The beers were bottled from my keezer using a Blichmann Beer Gun and brought to homebrew night at my LHBS.
The beers were served blindly to 30 participants, #1 was the beer fermented in the corny keg, #2 & #3 were the beer fermented in the PET carboy.
Using this triangle test table at a confidence level of 5%, given the 30 participants who participated in this blind tasting, a total of 15 people would have to accurately pick the correct beer in order to be statistically significant. In all a total of 13/30 people accurately selected the correct beer therefore 30 people were not able to reliably tell the difference between the two beers. Each participant was asked four questions: 1. Which beer was the odd one out? 2. What makes you think that beer is different? 3. What variable in the process do you think caused them to be different? 4. Which beer do you prefer? In the 13 correct responses the most common reason they picked 1 was that it was smoother or slightly less bitter, and had a more grainy flavor. The correct responses most often picked yeast or lower fermentation temperature as the variable in the process. All of the participants that selected 1 chose that as their preferred beer. No one reliably noted a difference in aroma, or body, one person noted a difference in clarity.
The results indicate that there is not a statistical difference between fermenting a beer in a corny keg versus a PET plastic carboy. Of course, given that it was homebrew night, and people of various levels of consumption participated in this experiment, the results could obviously be skewed somewhat. However, the fact is, as homebrewers, a lot of our consumption and sharing occurs in such conditions.
I’ve taken this blind test several times, and most often, knowing the variable I can pick out the correct beer. To me the corny keg fermented beer mirrors some of the comments of the correct participants. The corny fermented beer has a very pleasant grainy smoothness. The difference is ever so subtle, but in the carboy beer I sometimes pick up a slight lingering bitterness at the end of the sip. That being said, I have failed to correctly pick out the different beer a handful of times, much to my wife’s delight (as she nearly always gets it correct).
To bring it full circle, I understand why JZ and John Palmer initially dismissed fermenting in cornies based on the dimensions. Maybe though, the truth is somewhere in the middle, it seems that we’ve seen commercial requirements don’t always fully translate to the homebrew scale for whatever reason that may be. I for one will be fermenting most of my non-sour beers in corny kegs going forward. I found fermenting in a corny keg to be quite a bit easier than using carboy. The handles on the corny make transportation easy, as a bonus three cornies fit in my fermentation fridge instead of two carboys. The perfect seal of a corny is also a selling point for me. Once fermentation is complete I can simply remove the blowoff tube, cold crash, and have no risk of the negative pressure sucking in star-san. While I was not able to perform a closed transfer on this batch, I’m confident that adding a screen to my kettle will prevent significant hop mass in the future allowing this to be completed quite easily. Lastly, even though the results were not significant, to me the beer fermented in the corny is the one I find myself pouring more often than the carboy.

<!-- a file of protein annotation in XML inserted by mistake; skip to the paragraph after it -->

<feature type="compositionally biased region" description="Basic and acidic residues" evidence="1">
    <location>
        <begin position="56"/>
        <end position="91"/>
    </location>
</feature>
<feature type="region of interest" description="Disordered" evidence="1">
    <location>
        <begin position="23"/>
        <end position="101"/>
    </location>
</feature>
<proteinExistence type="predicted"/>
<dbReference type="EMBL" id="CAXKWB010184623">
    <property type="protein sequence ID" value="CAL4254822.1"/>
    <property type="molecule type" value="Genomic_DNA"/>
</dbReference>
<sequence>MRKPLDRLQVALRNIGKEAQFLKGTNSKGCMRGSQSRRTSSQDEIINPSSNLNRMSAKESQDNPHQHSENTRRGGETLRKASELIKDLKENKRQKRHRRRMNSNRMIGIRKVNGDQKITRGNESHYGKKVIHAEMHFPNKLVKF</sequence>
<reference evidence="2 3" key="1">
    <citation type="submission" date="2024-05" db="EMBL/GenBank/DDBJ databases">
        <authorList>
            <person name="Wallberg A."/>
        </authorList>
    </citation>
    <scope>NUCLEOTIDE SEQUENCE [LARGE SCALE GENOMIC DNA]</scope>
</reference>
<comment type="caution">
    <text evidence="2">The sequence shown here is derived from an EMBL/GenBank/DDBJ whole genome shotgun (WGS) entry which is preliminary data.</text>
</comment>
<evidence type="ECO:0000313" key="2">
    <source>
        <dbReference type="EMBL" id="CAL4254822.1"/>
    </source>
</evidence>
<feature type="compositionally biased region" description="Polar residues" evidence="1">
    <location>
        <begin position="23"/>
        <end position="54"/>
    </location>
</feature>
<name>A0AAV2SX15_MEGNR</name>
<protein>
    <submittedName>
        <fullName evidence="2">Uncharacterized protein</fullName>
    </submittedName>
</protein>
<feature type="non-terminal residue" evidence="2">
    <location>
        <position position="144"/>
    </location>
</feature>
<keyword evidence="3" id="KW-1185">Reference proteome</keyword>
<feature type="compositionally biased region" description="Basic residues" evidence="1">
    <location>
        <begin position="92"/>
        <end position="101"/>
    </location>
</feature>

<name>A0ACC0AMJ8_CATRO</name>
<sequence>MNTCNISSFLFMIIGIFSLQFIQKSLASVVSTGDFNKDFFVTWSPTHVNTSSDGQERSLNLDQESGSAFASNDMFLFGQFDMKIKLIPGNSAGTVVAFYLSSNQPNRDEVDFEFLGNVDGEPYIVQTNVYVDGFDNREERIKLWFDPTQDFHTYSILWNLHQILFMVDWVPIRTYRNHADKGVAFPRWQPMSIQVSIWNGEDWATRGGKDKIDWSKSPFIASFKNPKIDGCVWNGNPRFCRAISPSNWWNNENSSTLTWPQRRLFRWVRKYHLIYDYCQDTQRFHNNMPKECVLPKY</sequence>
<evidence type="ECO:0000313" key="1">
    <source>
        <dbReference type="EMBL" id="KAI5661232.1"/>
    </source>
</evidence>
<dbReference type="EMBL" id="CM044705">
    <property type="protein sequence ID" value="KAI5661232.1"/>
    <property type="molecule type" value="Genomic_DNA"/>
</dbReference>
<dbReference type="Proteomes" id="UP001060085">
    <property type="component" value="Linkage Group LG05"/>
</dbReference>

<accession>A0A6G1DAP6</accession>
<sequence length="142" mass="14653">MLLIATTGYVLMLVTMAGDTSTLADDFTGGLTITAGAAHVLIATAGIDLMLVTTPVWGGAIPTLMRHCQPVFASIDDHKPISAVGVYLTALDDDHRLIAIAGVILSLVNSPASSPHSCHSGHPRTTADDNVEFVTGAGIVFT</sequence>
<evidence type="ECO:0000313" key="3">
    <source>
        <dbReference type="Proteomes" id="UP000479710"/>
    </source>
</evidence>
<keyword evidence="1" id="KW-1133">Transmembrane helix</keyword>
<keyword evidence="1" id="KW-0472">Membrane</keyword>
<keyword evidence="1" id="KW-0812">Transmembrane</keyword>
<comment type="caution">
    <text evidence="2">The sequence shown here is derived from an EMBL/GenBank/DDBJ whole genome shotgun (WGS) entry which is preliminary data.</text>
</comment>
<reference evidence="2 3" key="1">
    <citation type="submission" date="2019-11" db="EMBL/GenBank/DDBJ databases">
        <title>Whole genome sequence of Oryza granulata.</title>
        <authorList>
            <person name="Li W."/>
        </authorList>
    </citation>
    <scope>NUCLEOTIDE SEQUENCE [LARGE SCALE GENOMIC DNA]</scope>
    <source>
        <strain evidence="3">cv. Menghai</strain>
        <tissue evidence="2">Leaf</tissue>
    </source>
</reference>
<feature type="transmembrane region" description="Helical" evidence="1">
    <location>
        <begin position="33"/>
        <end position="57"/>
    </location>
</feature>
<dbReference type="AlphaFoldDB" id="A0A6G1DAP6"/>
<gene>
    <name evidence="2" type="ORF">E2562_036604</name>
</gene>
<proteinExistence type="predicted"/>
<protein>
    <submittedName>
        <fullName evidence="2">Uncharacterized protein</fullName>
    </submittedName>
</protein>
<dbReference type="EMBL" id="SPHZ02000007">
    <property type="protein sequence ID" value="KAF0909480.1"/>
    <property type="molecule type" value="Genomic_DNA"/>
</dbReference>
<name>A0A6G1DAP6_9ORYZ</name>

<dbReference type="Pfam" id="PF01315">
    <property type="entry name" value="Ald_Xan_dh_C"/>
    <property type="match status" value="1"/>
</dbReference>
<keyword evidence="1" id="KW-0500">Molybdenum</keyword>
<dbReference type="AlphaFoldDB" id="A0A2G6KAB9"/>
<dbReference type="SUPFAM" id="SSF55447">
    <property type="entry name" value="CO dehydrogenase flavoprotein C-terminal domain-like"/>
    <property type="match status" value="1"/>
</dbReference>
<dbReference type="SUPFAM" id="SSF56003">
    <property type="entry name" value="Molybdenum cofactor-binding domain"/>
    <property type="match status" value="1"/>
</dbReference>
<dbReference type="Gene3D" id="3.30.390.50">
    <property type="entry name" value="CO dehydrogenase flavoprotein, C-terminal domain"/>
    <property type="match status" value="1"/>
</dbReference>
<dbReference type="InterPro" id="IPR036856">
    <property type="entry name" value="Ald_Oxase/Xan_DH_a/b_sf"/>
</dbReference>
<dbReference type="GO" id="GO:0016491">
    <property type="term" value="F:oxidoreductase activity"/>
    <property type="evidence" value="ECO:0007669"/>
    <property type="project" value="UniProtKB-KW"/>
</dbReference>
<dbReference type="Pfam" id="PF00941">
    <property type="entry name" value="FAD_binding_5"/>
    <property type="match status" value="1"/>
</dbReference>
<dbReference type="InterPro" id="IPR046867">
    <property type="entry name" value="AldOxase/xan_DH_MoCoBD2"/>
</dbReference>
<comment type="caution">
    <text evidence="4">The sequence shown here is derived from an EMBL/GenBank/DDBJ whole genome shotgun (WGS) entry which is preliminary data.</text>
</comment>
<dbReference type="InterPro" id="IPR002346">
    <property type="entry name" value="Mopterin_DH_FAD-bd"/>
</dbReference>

As a final note, my great mom sent us some New Glarus beer recently and I was able to try my clone against the real thing. As you can tell from the picture the real thing is ever so slightly darker. In tasting the beers side by side the NG is a touch sweeter. My guess is that Mr. Carey is using a hint of a low lov crystal in the real spotted cow. I actually hadn’t compared my recipe to the real thing in a while and these beers are SO damn close. I honestly prefer mine (selection bias probably); I find that it is crisper, grainier, and overall more refreshing. The real SC leaves a little cloying sweetness on the back of my throat that is great, but side by side, not preferable to me. If you want to make an exact clone of SC, try adding a touch of crystal 20 (interviews with Dan Carey confirm he LOVES this malt) and cut back on the munich until you get to an SRM around 0.5 higher than my recipe.
Cheers! and as always let me know if you have any questions or ideas for comparisons.